Tiered Access statistics for period 5
And now, on to the data! We’ve published these updates fairly regularly over the last couple of years:
- Period 1 (May 2018 – mid-February 2019): OpenSRS’ Tiered Access Directory: a Look at the Numbers
- Period 2 (Mid-February – mid-October 2019): Tiered Access Data Disclosure Update
- Period 3 (Mid-October 2019 – end of February 2020): Privacy and Lawful Access to Personal Data at Tucows
- Period 4 (March – end of August 2020): Whois History and Updated Tiered Access Statistics
Period 5 now covers from September 2020 through to the end of August 2021. Because the periods are not a consistent length, all comparisons between periods use percentages rather than actual figures.
Disclosure request outcomes, period 5
Here are the outcomes of the 1108 requests we received during this period:
Our disclosure rate remained stable in period 5 (75% in period 4 to 74% in period 5), while denied requests dropped from 11% to 9%. We still attribute this to our educational outreach, both to requestors specifically and to the general public in various contexts.
The total number of requests received since we began tracking this in May 2018, is 4478.
Compared against previous reporting periods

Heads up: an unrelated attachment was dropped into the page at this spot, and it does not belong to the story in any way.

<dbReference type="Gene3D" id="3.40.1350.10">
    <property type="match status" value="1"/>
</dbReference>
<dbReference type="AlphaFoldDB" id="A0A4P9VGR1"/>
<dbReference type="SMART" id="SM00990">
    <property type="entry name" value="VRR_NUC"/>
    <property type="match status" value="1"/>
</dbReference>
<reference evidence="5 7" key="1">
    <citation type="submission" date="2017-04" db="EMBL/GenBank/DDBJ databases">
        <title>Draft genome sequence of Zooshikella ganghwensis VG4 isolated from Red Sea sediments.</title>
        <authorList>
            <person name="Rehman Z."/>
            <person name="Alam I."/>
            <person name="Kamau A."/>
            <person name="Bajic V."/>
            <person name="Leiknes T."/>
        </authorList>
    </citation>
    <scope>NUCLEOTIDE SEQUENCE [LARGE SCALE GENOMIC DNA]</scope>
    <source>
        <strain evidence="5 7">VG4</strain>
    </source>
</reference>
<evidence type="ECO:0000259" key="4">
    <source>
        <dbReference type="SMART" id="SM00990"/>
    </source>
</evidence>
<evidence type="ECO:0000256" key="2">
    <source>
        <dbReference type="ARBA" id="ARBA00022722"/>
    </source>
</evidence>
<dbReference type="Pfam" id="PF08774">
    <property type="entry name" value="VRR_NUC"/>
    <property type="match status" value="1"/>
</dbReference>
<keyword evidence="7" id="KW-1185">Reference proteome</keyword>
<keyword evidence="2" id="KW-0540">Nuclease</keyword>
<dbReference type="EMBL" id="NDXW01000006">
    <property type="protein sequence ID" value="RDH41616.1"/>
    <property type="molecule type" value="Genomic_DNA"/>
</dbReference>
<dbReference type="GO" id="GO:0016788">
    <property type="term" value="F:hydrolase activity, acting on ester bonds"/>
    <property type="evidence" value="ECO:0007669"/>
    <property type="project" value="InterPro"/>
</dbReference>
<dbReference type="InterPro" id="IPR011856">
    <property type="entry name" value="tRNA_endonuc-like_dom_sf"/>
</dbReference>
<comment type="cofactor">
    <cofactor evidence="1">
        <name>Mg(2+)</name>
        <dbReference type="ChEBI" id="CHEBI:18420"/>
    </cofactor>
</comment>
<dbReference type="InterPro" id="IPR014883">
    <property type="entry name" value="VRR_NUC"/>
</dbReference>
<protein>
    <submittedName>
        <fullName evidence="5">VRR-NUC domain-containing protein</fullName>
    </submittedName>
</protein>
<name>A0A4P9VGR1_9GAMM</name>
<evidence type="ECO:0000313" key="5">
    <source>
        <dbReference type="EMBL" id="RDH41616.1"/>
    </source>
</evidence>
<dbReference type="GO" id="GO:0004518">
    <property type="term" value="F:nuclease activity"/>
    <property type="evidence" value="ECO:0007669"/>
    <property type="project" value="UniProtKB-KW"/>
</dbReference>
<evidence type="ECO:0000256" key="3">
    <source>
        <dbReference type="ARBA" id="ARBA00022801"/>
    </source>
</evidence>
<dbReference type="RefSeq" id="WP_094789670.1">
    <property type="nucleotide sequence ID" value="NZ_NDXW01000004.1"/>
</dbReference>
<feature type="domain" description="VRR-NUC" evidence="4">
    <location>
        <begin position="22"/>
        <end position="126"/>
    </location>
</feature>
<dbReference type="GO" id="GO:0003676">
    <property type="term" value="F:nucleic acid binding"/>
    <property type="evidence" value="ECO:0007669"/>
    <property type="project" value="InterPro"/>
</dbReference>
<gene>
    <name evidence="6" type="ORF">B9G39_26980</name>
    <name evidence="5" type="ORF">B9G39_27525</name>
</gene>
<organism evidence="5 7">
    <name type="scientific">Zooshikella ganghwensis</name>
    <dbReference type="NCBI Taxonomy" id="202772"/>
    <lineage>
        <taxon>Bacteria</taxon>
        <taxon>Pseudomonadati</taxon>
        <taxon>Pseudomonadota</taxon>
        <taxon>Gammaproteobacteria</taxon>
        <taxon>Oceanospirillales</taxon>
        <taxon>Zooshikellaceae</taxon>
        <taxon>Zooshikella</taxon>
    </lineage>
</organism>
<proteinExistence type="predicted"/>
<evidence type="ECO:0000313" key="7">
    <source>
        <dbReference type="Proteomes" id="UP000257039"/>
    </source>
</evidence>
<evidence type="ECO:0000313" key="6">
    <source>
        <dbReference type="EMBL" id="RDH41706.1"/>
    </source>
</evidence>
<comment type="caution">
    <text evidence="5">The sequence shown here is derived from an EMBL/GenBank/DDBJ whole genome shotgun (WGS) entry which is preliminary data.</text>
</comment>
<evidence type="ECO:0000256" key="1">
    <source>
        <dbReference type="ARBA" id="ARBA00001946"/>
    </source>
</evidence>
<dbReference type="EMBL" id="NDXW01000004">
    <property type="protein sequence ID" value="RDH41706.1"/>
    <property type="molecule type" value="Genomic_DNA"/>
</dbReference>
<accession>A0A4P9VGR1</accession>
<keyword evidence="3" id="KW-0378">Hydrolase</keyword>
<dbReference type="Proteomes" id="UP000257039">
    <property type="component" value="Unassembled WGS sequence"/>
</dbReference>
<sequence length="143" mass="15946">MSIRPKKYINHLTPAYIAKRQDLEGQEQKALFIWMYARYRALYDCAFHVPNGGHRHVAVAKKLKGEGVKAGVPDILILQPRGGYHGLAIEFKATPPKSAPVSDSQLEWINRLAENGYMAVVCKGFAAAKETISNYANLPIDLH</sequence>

Requests over time
Here’s an illustration of the total volume of requests Tucows has received since the launch of our Tiered Access platform. There are fluctuations in our request volumes, but the monthly totals tend to fall within a consistent range (with the exception of spikes in November 2018, and November 2020):
Disclosure request outcomes, compared
The rate of requests resulting in disclosure of registration data remained stable from period 4 to period 5:
Incomplete or abandoned requests increased only slightly from period 4 to period 5, but we remain optimistic, as the rate remains fairly low overall, and is much lower than when the request process was first implemented:
The rate of denied requests dropped a bit (by 2%) from period 4 to period 5 but has not exceeded 11% in any period: